Forget smartphones and the internet - CDs only arrived three years into the decade.
It was a tumultuous time. Britain went to war, historic industries were shut down and the weather went wild.
As these classic pictures from Kent towns in the 1980s show, our county felt the full force...
The country had quite the soundtrack as it entered the new decade.
The 1979 Christmas number one - Pink Floyd's Another Brick in the Wall - was only knocked off top spot in January 1980 by the Pretenders with Brass in Pocket.
This was followed by Too Much Too Young by The Specials.
It's a world away from 2020's festive chart-topper Dont Stop Me Eatin' by LadBaby.
In Kent, the year was marked by industrial disputes at both Rochester Metal Box and Grain Power Station.
It was to be a decade dominated by Margaret Thatcher's battles with the unions.
This would have huge ramifications for traditional industries in Kent and Medway.
In June 1981, Chatham Dockyard worker's representatives arrived in Parliament to plea for the saving of the yard.
Days earlier Defence Secretary John Nott had announced it would close. Unions and workers battled in vain for three years to save the yard but it shut in 1984.
By March, 2.4m people - or 10% of the UK workforce - were unemployed.
It was also the year the first London Marathon was held. Meanwhile Bucks Fizz, including Cheryl Baker, now of Tunbridge Wells, won the Eurovision Song Contest with Making Your Mind Up.
The year was dominated by the Falklands War.
The conflict began when Argentina invaded the Islands in March.
The war ended in June as the Argentines signed their formal surrender aboard HMS Endurance, seen below returning to Chatham Docks in August.
The Falklands War sparked a turnaround in Margaret Thatcher's political fortunes, with the Conservatives' approval rating soaring to 44% by November, 13 points ahead of Labour.
The year also saw John Paul II become the first pope to visit Canterbury Cathedral.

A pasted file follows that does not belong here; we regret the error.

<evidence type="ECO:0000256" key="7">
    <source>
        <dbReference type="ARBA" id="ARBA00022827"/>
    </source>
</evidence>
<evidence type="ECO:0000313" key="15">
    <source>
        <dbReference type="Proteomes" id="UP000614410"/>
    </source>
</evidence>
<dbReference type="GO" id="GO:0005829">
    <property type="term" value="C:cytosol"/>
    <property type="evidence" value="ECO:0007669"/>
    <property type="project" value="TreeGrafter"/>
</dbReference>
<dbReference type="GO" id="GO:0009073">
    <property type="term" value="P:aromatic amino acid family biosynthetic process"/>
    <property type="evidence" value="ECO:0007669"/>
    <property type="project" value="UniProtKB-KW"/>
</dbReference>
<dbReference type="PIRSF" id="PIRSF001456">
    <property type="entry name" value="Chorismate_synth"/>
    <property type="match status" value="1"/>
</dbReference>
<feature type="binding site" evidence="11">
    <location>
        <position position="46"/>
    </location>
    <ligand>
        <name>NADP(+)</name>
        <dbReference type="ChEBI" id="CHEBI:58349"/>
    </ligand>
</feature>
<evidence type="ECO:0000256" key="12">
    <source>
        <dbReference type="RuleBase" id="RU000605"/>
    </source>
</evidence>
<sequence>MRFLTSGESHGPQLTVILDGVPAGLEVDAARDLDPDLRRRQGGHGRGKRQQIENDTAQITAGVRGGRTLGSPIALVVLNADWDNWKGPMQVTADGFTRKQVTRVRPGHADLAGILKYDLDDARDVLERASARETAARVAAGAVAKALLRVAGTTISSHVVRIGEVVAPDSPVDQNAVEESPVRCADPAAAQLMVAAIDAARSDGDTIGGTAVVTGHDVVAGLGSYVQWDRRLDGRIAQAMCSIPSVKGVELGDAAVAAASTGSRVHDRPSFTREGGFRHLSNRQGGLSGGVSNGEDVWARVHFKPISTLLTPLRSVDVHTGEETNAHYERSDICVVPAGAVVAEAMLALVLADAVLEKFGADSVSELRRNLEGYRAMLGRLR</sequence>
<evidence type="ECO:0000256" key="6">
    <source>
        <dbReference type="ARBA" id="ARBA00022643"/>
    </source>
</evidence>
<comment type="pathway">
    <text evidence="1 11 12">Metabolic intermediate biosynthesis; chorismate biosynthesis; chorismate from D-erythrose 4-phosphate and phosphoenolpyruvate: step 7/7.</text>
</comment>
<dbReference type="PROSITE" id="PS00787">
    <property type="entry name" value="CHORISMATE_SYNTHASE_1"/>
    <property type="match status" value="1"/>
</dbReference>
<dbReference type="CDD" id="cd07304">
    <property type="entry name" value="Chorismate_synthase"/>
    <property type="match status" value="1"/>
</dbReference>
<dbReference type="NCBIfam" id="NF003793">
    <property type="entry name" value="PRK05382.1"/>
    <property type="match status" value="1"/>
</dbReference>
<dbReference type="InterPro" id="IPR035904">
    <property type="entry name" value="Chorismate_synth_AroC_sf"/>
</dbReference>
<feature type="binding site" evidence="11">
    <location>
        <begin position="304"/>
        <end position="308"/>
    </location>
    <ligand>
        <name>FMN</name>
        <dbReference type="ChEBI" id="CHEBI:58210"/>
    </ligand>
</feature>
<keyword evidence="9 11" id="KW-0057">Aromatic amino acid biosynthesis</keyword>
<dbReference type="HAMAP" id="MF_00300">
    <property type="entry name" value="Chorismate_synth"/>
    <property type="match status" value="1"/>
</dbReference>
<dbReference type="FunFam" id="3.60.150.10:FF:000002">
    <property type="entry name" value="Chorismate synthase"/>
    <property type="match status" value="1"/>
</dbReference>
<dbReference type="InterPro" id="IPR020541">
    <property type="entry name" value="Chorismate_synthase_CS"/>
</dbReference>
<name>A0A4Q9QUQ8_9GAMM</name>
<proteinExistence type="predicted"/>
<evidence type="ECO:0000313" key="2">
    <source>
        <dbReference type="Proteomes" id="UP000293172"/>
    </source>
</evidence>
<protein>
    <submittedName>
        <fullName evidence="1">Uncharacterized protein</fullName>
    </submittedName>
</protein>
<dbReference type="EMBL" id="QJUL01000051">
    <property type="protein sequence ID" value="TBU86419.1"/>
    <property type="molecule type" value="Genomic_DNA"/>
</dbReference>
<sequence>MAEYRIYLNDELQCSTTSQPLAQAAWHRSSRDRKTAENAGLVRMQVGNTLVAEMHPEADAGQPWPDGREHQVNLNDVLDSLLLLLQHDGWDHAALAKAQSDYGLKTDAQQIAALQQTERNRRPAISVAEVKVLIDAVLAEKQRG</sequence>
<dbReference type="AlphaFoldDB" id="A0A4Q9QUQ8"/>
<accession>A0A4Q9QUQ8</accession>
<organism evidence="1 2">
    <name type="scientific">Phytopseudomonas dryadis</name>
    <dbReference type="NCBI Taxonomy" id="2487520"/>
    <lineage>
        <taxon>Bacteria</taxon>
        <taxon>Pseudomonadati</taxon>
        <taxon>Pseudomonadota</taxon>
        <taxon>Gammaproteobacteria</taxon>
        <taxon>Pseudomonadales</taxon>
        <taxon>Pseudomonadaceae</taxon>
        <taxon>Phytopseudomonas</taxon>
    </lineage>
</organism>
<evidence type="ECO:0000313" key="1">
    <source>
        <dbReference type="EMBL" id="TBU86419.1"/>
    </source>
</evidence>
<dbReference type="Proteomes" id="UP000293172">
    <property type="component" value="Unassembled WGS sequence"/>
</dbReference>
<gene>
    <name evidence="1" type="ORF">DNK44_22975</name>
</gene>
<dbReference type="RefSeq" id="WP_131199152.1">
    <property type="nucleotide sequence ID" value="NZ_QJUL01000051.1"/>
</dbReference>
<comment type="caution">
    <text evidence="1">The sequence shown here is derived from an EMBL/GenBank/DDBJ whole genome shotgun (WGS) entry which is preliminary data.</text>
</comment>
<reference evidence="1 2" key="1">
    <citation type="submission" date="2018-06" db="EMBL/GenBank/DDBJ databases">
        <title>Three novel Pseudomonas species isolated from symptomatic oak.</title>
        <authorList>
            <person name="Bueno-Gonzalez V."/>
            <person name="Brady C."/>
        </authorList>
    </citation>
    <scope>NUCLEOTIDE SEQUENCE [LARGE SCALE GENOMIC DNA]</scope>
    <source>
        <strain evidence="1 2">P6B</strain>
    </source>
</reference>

It was a chilly start to the year, with the River Medway freezing solid at Rochester in February.
Once it had warmed up a few months later, the first ever Maidstone marathon was held in June.
Margaret Thatcher won a landslide at the General Election, with a majority of 144 seats.
It was also the year the first compact disc (CD) went on sale, James Dyson produced his prototype vaccum cleaner and Saga Magazine began publication.
The best-selling single of the year was Culture Club's Karma Chameleon.
It was a sad day when more than 7,000 workers lost their jobs as Chatham Docks closed on March 31, having been a shipbuilding yard for more than 400 years.
The Queen paid a visit to the Medway Towns in October.
During the same month she also opened the law courts in Maidstone.
Nationally, the year was dominated by the miners' strike, following the announcement of the "accelerated closure" of several pits - including Snowdown near Dover.
Band Aid took the festive number one spot with Do They Know It's Christmas.
There were more royal visits to Kent in 1985, with the Duke of Edinburgh, Prince Charles and Princess Diana all making trips to the county.
The miners' strike, which at its peak involved 142,000 mineworkers, ended in March after a year of bitter feuding.